How to create realistic AM bandwith radio effect

Hi. I was looking for some realistic effect of an older MW station receiption on a recorded audio. I know the effect can be done with the equalizer filter, but first of all, that creates an effect of a recording of a radio from an outer microphone, not the actual signal that comes to the radio; and second, it sounds cheap and fake.

Is there some way to create like a more realistic effect using just Audacity? Because if you listen to the MW during evening, you get like interferring stations in distance, there is fading (ionosphere propagation isn’t constant, it’s kind of pulsing), and of course the radio static in the atmosphere kind of spoils the signal, so the sound is constantly popping. Simulate weather conditions (lightning storm really breaks the MW receiption down, rain wets the air and the conductivity of the air changes, so the signal propagation is different while rainy, cloudy or sunny), that would be nice, too.

Audacity is great tool and lots of effects can be done using the standard effects library. However, I do not know whether there is some plugin that would be able to simulate those kinds of stuff. There is narrow-band noise generator, and it can be used to simulate morse-code radio station receiption (however, it will still sound fake, because it lacks that popping effect). Could I somehow generate the popping in the audio track? Or do I have to create it manually? And how could I create that fading effect? I was unable to find a plugin that would be capable of doing that.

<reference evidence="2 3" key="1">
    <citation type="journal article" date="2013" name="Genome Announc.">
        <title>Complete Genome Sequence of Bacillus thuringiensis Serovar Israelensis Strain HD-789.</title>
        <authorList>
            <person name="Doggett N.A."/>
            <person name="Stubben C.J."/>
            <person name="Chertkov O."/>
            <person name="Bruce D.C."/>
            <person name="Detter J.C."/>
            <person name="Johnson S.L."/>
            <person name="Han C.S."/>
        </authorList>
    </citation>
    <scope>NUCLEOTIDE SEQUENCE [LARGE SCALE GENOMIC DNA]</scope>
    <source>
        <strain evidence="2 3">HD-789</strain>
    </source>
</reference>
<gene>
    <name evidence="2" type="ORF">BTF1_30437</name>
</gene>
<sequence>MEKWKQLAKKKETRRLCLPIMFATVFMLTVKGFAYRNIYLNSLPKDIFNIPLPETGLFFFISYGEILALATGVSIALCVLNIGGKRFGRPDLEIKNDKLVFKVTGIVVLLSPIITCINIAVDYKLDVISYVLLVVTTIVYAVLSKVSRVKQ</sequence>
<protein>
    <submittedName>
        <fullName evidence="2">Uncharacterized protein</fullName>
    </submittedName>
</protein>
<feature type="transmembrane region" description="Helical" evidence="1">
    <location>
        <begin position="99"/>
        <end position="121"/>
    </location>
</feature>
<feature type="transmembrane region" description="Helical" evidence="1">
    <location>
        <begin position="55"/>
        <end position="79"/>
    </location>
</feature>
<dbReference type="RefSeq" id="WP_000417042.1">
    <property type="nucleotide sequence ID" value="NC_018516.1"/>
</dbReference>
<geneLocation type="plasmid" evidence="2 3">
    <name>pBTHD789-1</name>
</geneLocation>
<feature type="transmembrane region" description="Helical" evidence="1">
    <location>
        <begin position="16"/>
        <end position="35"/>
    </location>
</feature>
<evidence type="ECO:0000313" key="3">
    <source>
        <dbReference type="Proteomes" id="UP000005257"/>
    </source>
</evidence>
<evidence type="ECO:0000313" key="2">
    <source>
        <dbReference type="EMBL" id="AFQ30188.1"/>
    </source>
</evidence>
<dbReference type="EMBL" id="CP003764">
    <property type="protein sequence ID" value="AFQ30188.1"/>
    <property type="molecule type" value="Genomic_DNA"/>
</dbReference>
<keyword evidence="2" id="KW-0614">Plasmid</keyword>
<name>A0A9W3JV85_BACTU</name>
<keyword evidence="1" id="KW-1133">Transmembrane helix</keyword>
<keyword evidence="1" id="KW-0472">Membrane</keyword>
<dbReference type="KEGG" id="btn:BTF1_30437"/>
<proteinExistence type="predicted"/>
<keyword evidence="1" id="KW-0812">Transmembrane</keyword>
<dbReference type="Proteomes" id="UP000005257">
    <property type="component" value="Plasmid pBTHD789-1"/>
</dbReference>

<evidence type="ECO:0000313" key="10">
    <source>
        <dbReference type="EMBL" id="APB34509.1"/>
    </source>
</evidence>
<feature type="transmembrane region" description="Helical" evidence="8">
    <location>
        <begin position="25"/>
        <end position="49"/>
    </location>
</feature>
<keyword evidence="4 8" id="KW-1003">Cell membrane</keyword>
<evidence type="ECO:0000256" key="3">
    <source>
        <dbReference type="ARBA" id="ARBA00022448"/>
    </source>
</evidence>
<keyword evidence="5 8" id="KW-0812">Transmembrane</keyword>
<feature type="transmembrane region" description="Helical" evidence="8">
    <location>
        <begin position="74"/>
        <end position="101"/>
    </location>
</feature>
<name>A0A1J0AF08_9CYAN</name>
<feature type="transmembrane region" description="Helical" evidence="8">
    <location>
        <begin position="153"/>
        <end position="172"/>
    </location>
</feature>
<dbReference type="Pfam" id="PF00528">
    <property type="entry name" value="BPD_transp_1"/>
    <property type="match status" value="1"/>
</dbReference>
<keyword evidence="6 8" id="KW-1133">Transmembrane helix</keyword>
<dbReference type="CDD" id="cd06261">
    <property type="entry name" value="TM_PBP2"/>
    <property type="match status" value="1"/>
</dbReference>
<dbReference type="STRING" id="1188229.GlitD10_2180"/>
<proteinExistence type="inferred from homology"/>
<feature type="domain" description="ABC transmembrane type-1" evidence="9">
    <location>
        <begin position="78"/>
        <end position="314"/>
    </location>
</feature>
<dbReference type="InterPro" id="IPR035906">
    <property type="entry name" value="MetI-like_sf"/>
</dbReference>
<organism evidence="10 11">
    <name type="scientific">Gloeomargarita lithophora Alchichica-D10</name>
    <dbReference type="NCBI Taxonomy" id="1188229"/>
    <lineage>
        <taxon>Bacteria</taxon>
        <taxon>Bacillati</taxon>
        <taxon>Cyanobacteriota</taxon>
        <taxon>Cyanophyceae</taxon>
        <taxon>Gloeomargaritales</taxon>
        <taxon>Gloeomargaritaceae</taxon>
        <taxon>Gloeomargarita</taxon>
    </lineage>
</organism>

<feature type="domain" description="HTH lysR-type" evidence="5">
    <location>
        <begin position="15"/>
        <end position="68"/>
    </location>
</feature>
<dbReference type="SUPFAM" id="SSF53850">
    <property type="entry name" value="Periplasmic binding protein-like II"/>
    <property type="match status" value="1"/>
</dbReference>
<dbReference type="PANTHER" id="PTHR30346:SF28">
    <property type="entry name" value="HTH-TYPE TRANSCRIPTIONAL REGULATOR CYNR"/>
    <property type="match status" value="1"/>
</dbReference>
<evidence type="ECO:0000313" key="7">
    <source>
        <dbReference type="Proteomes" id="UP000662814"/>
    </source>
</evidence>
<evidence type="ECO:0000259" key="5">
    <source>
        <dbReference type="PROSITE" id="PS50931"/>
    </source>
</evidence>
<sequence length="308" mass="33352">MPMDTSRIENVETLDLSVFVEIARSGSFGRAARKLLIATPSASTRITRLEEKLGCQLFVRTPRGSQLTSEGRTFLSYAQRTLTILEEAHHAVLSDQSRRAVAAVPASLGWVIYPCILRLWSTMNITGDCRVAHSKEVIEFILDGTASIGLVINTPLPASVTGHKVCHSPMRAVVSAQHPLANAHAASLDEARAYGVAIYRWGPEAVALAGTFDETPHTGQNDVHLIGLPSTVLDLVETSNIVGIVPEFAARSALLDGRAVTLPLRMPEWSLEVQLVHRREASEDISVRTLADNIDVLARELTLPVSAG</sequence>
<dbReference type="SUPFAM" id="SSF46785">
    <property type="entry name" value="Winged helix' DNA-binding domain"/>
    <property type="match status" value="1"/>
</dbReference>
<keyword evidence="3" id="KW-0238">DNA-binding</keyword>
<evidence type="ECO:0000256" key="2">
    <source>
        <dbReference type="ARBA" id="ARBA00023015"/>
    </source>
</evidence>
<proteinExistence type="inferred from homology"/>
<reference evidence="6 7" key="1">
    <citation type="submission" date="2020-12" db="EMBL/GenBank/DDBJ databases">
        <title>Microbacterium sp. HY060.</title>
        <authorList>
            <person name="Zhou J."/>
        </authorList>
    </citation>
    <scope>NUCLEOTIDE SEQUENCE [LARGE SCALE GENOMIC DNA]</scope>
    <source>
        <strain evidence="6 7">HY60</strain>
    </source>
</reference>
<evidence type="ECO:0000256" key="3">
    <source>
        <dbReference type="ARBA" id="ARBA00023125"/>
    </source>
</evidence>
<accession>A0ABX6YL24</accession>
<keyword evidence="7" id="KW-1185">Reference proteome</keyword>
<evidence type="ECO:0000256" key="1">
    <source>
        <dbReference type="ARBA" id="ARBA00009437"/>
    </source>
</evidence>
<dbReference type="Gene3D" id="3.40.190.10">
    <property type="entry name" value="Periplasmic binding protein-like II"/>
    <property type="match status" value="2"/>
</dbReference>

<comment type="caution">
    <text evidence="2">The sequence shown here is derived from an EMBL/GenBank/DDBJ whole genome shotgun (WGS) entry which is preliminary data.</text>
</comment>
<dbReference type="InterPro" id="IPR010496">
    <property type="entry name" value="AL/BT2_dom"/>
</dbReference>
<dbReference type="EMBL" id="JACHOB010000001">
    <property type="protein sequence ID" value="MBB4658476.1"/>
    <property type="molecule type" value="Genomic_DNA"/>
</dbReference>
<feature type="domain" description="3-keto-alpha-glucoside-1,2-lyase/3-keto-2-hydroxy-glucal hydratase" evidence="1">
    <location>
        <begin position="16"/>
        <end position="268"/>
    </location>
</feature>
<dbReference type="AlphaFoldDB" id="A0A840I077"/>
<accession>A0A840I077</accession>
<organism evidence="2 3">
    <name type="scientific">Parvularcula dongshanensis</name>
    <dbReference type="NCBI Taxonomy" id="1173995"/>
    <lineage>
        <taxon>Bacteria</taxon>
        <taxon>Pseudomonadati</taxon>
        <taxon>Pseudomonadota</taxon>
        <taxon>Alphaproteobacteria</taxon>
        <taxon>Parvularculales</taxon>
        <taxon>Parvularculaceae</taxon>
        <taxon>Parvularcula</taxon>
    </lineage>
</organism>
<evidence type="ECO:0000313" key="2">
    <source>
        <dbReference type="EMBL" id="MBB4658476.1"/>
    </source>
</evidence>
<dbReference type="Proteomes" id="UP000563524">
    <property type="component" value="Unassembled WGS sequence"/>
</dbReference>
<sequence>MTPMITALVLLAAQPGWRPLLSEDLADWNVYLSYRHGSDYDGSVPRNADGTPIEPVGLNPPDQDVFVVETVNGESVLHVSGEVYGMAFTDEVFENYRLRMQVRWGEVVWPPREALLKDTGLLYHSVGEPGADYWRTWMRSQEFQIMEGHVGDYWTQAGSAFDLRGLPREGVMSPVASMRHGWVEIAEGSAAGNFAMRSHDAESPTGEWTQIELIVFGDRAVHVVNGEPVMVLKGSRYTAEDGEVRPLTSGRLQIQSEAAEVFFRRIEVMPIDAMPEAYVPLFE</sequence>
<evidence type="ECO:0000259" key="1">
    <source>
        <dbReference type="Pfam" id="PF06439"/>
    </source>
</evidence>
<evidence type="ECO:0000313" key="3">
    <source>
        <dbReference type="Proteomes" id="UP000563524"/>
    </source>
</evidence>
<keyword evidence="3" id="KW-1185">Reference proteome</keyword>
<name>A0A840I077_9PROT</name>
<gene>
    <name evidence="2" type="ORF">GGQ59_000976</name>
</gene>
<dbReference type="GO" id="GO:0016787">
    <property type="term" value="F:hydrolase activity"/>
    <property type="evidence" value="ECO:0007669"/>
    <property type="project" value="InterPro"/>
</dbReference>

How the fading effect actually looks like in spectrogram:

The red vertical line is the carrier of the signal, blue horizontal line is the upper side band and yellow one is lower side band. The diagonal green lines is actually the fading effect (portions where the signal is weaker). How it sounds in the demodulated audio? It’s kind of like fire ball passing by (kind of like doppler effect). Where the signal grows weaker, the static grows stronger, that’s just how it works. So missing portions of the spectrogram will have static instead, where the signal is weaker in spectrogram, there will be stronger static.

I hope I have explained it well enough for you to understand what I am looking for.
Courtesy of Wide-band WebSDR in Netherlands for this demosntrative picture: http://websdr.ewi.utwente.nl:8901

I don’t know of any plugin or filter which can do that.

I’m prompted to ask why we’re doing this. That post reads like an encyclopedic description of every distortion in the history of broadcast radio. Theater effects are normally carried with two or three noises all run through a 5KHz low pass filter. Maybe, depending on the script, a further equalization to simulate a wooden radio (you left that one out).

Fading is never used unless it’s a plot point. I remember a TV show (in black and white) which did that.

If you pile all the effects in the sound at once, the transmission wouldn’t be intelligible and if you shifted them over the course of a show, you run the risk of losing the audience who wouldn’t be able to follow you.

Koz

Okay, I may see where you’re trying to aim. Well, I’ll try to do something…